4 A crocodile needs a plover bird to clean his teeth. The plover bird gets a meal by cleaning the crocodile s teeth. Mosquitoes drink blood from a human. Fleas drink the blood of a dog. Humans breathe in oxygen and breathe out carbon dioxide. Plants give off oxygen and take in carbon dioxide. Fruit provides nutrition for a bird and in return the bird disperses the seeds of the plant as the fruit, loaded with seeds passes through the bird s digestive system. Activity Two: Pesticides in the Food Chain 1. Show students a pesticide. Make a copy of the label and discuss the ingredients. Explain what it is and why it is used. 2. Read Peregrine Falcon: Dive, Dive, Dive! Blink of an Eye: Superfast Animals by Natalie Lunis. This is a picture book which tells the story of DDT (abiotic) and the Peregrine Falcon (biotic). If you do not have this book, you can explain to your students the plight of the Peregrine using the information in appendix A Students will create a food chain that has both a butterfly and a Peregrine falcon in it. The Peregrine falcon typically eats small birds. They will write an explanation describing what happens when pesticides enter the food chain. Activity Three: Pesticide Experiment Students will experiment with the effects of pesticides. You will need food coloring, distilled water, and 4 clear jars. 1. In a clear jar add 1 ml of food coloring to 999 ml of distilled water or clear tap water. This solution will be one part per thousand. Can you still see the red color? Compare the colored water to a second jar of 999 ml of distilled water without food coloring. 2. In the second jar, place 1 ml of the 1 part per thousand solution into the 999 ml of clear distilled water. Ask the students if they can still see a hint of red coloring? This is 1 part per million (ppm). Compare this to a third jar with 999 ml of clear distilled water. 3. Now take 1 ml of the 1-ppm solution and add it to the third jar of 999 ml distilled water. This is 1 part per billion (ppb). 4. Place this mixture and a fourth jar of 999 ml clear distilled water both side-by-side against a white background. Can you still see color? Are any of the red color molecules still present HMNS All About Butterflies Middle School page 4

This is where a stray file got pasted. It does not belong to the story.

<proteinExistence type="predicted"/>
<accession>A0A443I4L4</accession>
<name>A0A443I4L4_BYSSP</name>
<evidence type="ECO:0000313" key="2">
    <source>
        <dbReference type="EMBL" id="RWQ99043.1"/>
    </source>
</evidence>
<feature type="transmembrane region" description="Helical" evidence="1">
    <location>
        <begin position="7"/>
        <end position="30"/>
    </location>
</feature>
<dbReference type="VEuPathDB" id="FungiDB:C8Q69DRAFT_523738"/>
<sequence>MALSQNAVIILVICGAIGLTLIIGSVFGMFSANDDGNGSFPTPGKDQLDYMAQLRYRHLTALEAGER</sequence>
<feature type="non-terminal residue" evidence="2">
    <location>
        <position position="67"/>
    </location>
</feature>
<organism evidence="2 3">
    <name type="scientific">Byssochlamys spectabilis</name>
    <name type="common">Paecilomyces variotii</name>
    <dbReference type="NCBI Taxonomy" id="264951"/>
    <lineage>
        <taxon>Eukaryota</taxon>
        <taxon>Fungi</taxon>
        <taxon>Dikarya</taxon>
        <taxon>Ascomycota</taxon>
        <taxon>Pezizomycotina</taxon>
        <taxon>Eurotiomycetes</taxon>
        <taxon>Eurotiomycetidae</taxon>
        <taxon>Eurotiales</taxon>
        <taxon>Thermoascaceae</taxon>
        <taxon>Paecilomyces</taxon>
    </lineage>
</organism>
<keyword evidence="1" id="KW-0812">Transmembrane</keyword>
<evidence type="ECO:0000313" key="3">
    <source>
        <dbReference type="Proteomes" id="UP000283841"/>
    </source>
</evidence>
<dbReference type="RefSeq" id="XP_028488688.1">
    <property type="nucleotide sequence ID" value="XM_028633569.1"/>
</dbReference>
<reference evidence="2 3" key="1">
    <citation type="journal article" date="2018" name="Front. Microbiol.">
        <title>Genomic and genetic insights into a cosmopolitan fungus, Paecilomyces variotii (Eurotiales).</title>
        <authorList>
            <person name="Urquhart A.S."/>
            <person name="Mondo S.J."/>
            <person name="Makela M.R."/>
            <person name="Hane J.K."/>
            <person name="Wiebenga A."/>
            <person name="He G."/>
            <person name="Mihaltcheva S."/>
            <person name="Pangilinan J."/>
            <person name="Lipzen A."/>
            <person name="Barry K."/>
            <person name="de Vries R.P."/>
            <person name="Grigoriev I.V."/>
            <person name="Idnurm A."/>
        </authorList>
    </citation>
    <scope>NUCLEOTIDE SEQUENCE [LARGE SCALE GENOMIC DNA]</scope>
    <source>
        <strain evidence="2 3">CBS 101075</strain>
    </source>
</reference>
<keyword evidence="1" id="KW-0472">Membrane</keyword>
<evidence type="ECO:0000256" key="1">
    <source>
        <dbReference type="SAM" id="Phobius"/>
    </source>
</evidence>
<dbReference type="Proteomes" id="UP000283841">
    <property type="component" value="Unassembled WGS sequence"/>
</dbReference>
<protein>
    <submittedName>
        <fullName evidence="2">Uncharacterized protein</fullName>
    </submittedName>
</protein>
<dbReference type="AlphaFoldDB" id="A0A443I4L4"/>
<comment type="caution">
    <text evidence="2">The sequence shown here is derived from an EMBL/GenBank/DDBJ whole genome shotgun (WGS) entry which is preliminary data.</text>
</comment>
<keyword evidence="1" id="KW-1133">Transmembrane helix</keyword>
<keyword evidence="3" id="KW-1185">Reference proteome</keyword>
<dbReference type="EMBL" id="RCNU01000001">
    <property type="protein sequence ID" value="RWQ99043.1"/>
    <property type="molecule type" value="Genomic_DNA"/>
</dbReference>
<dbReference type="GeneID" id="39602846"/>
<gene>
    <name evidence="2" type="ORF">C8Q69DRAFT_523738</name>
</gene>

5 in the 1-ppb mixture? At what dilution would you expect to be unable to detect any red coloring? Does that mean that no red color molecules exist in that mixture? 5. What is meant by the term unable to be detected or below detection limit? Activity Four: Dichotomous Key 1. Explain what a dichotomous key is and for what it is used. Give each group examples to look at. You can find many examples on the Internet. (See appendix A-3) 2. Students assemble into groups of 2-4. Each group needs 5 pictures of native butterflies. (You will need 10 pictures total. Alternate groups should not have the same 5 pictures.) These should be correctly identified and labeled using sticky notes. 3. Students will then create their own dichotomous keys on a sheet of paper or lab notebook for their 5 butterflies. 4. Students will remove the sticky notes. They will exchange dichotomous keys, pictures and removed sticky labels with a group that has different butterflies than them. Groups will use the dichotomous keys to identify the new set of butterflies. Once they have identified each butterfly, they should put the correct sticky note back on top. 5. Exchange back and correct. HMNS All About Butterflies Middle School page 5

6 Appendix A-1 Biome: Climate Soil Vegetation Animals Butterflies Effects of Human Interaction Butterfly Prognosis Solutions for Sustainability HMNS All About Butterflies Middle School page 6

7 A-2 Peregrine Falcons and DDT For much of the 20th century, peregrine falcons were at risk of being extirpated (locally extinct) in the U.S. and Canada. Falcons were dying off and breeding pairs were unsuccessful. What was happening to the peregrine falcons? The cause of the peregrine falcon disappearance was pesticides, specifically DDT. In the middle of the century, DDT was sprayed on farmland and the chemical made its way into the food chain. Peregrine falcons are top predators and thus absorbed large amounts of DDT from their prey like fish and other birds. DDT poisons adult falcons and also causes thinning of their egg shells, preventing the offspring from developing. Not only do the adults die, but their offspring cannot develop in the egg. Since the banning of DDT in the 1970 s, peregrine falcons have steadily increased to the level that they are no longer on the Endangered Species List. Source: National Wildlife Federation A-3 Graphic Source: Pearson HMNS All About Butterflies Middle School page 7